“And whaddya know, Mr. Paulson — after arguably wasting several precious weeks — has also reversed course, and now plans to buy equity stakes rather than bad mortgage securities (although he still seems to be moving with painful slowness).”
Why the delay and mis-steps? In previous posts I’ve described how important it is for organizations to have defenses against their charismatic leaders, to prevent them, in the words of Wall Street Journal columnist Holman Jenkins, from bullying and seducing others into supporting their vainglorious illusions.
Krugman proposes three reasons Treasury Secretary Paulson may have missed the real problem and therefore the real solution:
- Refusal to consider any approach that would admit “failure,” per the comment noted above.
- Seeing the problem through an ideological prism.
- The possibility that there was no-one in his circle to give him a forceful reality check.
“As I said, we still don’t know whether these moves will work. But policy is, finally, being driven by a clear view of what needs to be done. Which raises the question, why did that clear view have to come from London rather than Washington?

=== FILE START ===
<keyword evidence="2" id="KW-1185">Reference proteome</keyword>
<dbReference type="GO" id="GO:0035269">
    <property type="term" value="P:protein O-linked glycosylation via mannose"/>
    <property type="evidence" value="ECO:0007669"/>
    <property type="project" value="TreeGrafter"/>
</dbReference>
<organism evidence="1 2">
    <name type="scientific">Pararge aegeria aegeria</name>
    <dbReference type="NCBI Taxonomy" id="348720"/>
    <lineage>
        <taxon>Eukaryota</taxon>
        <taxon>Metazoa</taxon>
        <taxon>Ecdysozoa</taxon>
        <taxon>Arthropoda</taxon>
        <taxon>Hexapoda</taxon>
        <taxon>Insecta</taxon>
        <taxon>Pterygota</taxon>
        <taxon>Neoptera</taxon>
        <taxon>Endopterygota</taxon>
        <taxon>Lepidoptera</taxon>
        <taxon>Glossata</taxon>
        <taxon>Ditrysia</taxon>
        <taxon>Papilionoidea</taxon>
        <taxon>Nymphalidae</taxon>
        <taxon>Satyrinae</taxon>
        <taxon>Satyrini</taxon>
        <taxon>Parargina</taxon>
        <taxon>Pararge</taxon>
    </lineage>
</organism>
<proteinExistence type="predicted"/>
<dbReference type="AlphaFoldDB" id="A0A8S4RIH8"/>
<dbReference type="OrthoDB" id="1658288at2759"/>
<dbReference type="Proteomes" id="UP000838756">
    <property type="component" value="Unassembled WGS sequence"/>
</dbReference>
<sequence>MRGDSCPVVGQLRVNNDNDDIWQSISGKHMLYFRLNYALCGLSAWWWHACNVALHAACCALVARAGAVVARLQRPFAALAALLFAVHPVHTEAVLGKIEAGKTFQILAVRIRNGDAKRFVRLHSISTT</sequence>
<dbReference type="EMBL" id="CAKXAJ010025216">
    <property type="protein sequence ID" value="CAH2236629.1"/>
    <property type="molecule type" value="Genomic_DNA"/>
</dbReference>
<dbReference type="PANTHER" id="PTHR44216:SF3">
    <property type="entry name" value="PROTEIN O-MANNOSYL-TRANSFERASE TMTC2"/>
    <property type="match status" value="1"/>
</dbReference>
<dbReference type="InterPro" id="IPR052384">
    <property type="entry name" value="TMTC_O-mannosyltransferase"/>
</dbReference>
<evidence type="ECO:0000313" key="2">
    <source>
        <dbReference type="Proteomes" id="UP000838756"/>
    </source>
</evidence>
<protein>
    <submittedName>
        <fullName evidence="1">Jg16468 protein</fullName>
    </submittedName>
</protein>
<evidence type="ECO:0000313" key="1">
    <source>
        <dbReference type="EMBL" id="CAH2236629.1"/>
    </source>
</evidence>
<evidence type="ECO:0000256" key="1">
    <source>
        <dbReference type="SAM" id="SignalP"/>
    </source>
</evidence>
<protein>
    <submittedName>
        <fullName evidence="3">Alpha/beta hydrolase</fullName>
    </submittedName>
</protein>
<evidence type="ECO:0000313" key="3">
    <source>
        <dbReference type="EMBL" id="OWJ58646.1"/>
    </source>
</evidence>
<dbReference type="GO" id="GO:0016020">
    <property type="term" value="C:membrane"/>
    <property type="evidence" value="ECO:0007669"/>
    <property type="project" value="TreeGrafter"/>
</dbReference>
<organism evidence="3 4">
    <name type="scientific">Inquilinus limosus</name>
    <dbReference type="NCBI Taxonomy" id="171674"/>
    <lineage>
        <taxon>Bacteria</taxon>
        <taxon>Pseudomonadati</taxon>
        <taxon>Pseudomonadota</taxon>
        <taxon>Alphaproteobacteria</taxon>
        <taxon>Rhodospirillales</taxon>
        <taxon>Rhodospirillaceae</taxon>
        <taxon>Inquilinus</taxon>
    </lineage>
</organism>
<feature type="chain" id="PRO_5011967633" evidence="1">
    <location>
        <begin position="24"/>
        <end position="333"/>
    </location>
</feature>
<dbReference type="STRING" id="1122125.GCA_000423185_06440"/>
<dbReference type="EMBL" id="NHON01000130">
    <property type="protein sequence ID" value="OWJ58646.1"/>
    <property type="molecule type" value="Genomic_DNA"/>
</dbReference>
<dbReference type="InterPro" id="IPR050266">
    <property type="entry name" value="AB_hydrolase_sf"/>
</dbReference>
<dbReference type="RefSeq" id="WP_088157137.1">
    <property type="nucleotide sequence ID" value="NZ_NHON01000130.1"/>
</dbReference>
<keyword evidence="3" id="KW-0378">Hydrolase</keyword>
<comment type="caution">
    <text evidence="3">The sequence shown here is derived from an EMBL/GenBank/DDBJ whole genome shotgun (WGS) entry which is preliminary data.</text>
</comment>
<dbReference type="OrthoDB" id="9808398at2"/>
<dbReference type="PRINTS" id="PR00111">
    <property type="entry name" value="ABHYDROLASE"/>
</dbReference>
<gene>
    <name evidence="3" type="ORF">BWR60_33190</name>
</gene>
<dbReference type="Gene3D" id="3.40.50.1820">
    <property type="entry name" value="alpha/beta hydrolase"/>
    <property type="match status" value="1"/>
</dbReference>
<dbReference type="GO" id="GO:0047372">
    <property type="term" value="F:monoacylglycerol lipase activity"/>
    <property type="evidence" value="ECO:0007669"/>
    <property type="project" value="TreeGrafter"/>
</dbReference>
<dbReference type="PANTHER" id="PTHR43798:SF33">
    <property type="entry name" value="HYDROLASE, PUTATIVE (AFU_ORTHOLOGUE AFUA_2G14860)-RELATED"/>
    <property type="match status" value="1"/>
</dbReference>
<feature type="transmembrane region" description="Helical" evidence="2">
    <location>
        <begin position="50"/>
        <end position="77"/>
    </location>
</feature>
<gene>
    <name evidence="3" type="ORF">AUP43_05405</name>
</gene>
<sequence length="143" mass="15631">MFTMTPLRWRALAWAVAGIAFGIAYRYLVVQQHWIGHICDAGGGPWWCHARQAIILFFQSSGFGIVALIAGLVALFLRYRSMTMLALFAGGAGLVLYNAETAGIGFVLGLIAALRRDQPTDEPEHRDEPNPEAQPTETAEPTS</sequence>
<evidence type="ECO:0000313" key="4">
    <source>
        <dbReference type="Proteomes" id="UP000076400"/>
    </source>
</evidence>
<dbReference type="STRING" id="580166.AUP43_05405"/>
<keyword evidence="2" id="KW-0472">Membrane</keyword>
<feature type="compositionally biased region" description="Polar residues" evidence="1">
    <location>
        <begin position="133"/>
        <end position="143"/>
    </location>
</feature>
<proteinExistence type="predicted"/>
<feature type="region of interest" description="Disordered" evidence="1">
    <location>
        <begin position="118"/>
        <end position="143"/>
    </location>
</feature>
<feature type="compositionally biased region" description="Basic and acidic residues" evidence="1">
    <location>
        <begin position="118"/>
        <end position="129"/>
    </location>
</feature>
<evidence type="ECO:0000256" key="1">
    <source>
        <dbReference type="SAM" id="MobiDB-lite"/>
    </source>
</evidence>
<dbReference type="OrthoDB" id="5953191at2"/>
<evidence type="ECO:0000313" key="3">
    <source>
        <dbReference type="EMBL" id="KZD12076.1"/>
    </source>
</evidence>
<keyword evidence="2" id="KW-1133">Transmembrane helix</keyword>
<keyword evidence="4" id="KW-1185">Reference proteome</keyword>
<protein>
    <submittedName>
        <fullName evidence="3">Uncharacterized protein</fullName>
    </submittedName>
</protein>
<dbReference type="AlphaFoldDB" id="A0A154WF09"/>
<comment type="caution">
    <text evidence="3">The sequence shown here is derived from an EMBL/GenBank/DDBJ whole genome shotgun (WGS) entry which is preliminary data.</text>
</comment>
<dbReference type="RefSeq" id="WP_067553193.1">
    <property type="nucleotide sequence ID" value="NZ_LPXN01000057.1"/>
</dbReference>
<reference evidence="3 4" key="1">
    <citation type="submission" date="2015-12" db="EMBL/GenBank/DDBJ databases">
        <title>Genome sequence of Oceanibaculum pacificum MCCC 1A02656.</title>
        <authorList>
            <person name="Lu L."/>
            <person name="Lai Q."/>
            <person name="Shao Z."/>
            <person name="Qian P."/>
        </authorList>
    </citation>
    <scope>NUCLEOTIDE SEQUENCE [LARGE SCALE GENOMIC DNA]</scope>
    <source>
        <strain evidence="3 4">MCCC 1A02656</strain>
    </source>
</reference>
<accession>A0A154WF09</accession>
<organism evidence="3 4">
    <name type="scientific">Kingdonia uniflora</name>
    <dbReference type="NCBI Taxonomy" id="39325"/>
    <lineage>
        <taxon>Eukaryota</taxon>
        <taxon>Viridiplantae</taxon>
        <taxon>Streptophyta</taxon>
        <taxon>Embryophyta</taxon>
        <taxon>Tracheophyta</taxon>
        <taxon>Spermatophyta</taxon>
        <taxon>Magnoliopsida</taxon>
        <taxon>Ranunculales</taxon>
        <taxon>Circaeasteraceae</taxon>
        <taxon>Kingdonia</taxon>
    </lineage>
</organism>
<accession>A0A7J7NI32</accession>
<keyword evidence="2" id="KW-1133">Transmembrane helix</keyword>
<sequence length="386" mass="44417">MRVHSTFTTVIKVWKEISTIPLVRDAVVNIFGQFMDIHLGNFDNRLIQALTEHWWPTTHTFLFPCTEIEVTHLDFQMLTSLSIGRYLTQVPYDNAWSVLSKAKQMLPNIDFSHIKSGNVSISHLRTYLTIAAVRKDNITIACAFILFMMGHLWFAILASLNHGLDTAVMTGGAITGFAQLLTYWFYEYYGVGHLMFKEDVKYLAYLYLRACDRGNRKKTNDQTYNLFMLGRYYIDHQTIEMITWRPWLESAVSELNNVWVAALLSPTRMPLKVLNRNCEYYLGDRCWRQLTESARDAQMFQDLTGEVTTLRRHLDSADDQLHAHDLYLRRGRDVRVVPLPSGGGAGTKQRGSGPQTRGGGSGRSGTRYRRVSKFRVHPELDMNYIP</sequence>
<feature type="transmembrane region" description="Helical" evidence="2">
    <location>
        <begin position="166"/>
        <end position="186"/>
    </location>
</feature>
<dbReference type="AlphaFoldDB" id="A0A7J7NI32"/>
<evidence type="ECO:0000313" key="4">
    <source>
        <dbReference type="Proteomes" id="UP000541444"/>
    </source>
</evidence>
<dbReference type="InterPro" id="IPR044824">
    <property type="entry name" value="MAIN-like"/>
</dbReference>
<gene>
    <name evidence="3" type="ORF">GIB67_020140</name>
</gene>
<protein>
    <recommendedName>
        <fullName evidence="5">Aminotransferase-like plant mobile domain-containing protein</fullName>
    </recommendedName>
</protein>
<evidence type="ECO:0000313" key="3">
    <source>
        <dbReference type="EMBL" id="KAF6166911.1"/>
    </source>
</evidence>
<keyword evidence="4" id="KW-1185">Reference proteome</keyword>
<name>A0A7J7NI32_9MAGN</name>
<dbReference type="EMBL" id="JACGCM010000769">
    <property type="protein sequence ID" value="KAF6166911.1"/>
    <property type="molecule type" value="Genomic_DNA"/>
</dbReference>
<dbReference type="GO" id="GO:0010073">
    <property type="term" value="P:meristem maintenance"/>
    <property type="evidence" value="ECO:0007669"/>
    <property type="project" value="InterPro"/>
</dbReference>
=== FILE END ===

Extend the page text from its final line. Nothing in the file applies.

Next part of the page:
It’s hard to avoid the sense that Mr. Paulson’s initial response was distorted by ideology. Remember, he works for an administration whose philosophy of government can be summed up as “private good, public bad,” which must have made it hard to face up to the need for partial government ownership of the financial sector.
I also wonder how much the Femafication of government under President Bush contributed to Mr. Paulson’s fumble. All across the executive branch, knowledgeable professionals have been driven out; there may not have been anyone left at Treasury with the stature and background to tell Mr. Paulson that he wasn’t making sense.”
Leaders are judged based on how they deal with their greatest challenges. And in crises, leaders who think clearly and take the pain not only help solve the problem quickly and with less harm than would otherwise occur; they also see their personal standing and that of their organizations rise. (For more on effective leadership response in a crisis, see my article in the peer-reviewed management journal Strategy & Leadership.)
Krugman concludes by noting that Gordon Brown (whose own popularity at home and abroad has suffered this year), comes out as the clear-eyed realist with a steady hand:
“Luckily for the world economy, however, Gordon Brown and his officials are making sense. And they may have shown us the way through this crisis.”
We’ll continue to follow the financial crisis and solutions as they are rolled out, and we’ll continue to look for teachable moments.